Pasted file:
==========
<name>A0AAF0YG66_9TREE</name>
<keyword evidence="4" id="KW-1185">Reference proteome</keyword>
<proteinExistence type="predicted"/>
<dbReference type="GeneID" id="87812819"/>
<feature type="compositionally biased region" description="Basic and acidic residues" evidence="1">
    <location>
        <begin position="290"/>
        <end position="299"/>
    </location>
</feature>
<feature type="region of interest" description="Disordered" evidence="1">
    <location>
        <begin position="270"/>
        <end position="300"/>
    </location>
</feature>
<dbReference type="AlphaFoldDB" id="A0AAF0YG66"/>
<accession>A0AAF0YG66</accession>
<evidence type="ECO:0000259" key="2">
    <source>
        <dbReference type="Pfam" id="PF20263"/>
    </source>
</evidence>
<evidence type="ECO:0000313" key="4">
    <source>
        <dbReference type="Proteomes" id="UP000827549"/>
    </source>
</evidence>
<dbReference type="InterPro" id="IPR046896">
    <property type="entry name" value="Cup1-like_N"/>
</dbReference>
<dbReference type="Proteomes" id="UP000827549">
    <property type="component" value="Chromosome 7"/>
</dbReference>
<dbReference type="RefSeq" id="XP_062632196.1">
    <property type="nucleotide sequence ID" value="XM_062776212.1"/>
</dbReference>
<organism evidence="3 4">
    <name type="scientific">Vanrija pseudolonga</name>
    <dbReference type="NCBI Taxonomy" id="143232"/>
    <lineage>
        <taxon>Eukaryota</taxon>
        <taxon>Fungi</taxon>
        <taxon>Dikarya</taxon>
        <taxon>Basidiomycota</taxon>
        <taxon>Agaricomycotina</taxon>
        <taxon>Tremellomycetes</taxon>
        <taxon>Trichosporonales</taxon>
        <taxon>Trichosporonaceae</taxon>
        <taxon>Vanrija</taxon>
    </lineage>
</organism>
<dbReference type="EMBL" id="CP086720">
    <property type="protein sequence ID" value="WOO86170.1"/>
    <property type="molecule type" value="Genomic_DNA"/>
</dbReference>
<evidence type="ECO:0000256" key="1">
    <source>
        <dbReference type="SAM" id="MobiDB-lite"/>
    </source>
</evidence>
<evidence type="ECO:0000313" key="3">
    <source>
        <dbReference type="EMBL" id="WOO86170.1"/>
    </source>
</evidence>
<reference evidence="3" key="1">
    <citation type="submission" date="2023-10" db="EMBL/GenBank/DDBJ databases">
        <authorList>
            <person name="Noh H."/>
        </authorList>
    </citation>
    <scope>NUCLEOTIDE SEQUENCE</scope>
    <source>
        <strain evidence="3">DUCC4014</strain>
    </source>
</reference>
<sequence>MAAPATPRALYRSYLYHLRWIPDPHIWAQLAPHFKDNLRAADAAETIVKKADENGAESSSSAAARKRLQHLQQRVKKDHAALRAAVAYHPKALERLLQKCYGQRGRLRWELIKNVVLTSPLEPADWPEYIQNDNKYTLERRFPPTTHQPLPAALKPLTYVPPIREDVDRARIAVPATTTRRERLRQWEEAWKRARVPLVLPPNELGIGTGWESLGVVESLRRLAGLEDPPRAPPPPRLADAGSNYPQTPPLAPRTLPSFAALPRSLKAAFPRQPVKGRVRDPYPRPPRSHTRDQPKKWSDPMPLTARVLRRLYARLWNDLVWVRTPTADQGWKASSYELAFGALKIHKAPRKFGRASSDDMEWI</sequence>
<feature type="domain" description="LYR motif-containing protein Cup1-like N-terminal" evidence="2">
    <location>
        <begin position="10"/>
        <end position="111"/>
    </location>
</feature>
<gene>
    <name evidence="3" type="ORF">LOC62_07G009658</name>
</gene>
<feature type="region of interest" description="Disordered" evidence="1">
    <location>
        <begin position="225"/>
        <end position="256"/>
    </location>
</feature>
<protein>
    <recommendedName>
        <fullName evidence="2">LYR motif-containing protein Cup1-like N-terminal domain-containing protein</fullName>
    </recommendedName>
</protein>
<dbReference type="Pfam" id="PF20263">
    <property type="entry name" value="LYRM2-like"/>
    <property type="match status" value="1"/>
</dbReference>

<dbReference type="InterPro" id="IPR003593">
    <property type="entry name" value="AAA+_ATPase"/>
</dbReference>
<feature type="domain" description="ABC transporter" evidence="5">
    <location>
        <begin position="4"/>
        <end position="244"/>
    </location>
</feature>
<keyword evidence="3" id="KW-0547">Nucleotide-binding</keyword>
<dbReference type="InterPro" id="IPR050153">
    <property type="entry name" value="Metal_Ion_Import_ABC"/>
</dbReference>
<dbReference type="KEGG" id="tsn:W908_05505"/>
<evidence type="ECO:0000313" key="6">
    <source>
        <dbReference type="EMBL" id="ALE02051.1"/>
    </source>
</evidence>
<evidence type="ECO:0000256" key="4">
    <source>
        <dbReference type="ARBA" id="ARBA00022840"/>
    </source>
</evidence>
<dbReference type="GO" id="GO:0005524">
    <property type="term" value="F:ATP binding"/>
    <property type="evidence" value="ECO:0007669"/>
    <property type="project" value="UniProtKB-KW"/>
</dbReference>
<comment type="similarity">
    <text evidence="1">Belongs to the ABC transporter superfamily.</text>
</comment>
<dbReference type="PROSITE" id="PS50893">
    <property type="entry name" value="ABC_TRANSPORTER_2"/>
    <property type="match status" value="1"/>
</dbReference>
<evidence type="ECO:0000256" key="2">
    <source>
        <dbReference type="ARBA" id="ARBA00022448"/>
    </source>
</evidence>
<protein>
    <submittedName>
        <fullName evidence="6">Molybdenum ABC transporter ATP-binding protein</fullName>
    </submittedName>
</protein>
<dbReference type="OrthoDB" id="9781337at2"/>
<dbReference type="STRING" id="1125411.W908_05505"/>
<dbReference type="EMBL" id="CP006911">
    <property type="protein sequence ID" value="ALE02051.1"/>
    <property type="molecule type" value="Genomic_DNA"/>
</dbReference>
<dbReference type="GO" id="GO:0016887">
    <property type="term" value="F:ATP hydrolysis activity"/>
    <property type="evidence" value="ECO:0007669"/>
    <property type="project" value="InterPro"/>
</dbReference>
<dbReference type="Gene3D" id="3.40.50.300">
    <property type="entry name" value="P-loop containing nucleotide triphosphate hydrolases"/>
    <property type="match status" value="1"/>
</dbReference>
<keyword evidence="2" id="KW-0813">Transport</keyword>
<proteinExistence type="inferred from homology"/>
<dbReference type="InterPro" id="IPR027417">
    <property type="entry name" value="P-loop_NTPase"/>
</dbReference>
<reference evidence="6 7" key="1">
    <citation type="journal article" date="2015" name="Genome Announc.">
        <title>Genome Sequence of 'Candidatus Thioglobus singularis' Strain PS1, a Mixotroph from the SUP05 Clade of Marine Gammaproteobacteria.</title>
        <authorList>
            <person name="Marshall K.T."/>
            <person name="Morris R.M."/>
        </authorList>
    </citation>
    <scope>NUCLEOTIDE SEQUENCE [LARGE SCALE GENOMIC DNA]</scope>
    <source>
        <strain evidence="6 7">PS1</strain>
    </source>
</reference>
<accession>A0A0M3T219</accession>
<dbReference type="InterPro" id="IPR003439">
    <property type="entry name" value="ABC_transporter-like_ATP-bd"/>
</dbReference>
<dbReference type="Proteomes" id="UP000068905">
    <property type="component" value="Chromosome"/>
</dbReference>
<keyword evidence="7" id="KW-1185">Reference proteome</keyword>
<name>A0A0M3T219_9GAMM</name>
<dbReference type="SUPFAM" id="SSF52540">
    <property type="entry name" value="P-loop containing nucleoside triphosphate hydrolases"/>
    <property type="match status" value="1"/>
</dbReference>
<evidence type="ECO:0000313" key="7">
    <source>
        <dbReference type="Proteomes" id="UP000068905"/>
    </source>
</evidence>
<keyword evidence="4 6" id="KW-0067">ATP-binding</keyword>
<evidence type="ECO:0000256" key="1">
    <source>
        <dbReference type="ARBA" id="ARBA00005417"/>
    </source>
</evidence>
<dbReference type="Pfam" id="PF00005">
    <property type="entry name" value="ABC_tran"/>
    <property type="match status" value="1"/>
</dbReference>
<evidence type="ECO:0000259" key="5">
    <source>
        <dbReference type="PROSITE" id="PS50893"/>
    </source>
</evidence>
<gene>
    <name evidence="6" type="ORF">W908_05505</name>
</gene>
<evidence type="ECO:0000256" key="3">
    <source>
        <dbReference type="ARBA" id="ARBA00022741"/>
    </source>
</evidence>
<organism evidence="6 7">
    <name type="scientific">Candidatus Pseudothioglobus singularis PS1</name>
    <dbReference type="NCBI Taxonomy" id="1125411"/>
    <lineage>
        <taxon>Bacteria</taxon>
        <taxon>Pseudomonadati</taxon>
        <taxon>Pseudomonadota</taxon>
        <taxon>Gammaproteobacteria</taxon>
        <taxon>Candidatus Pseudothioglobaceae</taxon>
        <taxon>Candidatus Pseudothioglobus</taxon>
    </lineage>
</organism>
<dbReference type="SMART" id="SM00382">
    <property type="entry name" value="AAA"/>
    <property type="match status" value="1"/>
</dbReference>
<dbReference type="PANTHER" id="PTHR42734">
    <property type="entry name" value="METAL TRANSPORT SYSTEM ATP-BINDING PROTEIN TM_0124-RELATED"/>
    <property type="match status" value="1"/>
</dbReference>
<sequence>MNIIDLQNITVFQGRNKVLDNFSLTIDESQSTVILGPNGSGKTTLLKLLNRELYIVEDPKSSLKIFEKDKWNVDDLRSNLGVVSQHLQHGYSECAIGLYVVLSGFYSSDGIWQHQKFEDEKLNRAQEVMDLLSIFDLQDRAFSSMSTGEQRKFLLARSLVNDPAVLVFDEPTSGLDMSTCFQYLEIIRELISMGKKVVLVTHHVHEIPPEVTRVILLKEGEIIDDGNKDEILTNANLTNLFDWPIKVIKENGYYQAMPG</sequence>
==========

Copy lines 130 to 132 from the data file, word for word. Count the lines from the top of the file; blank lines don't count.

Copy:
    <property type="project" value="UniProtKB-KW"/>
</dbReference>
<comment type="similarity">